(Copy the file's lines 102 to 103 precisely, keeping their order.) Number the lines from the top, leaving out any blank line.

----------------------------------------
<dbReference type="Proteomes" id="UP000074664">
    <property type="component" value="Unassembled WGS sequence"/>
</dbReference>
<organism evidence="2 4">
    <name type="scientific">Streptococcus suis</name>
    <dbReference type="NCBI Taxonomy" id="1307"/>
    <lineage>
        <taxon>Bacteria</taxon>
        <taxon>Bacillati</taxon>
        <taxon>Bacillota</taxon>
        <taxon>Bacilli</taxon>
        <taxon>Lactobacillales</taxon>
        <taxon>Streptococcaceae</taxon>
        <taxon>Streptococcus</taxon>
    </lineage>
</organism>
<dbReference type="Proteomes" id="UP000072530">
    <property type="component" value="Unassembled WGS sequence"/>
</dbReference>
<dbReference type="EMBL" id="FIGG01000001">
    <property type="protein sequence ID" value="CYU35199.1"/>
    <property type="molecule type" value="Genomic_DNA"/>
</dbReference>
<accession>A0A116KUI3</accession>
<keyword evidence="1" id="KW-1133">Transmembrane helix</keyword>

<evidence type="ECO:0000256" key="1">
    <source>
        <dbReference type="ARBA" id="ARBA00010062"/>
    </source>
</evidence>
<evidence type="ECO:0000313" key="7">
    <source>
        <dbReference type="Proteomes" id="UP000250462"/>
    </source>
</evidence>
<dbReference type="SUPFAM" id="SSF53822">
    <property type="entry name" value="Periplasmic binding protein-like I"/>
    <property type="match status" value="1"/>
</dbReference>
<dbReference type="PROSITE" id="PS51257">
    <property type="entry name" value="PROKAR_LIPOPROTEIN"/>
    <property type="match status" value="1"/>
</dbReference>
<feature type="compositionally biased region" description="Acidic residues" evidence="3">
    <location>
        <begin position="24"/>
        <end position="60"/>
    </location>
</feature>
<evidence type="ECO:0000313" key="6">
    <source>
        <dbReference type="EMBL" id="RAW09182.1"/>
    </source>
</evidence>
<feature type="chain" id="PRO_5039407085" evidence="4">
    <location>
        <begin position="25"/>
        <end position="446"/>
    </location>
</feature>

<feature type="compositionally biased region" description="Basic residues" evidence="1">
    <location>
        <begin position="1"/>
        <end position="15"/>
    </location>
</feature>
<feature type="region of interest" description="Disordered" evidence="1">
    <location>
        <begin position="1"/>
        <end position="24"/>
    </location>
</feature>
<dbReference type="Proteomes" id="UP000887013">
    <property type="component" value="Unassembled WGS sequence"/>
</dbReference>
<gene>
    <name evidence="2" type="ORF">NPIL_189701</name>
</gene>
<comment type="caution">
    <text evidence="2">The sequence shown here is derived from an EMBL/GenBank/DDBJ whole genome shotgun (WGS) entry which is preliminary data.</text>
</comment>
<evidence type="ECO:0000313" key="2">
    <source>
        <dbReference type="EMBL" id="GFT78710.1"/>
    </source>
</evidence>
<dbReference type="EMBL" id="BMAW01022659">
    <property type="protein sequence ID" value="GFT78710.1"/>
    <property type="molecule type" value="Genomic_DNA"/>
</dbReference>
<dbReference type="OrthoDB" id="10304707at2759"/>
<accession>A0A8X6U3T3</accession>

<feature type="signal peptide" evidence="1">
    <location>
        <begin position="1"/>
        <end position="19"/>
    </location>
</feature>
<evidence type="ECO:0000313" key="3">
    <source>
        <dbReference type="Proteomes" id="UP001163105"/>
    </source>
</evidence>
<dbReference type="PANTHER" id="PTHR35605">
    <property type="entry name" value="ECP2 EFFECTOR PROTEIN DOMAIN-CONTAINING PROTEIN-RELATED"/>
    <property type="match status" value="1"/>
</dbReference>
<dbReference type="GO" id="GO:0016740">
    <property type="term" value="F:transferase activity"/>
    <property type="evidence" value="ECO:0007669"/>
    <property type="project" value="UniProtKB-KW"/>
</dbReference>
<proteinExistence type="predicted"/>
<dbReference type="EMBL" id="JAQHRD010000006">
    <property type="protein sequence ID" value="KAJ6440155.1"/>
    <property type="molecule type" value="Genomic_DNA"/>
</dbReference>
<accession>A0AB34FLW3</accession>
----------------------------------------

    </source>
</evidence>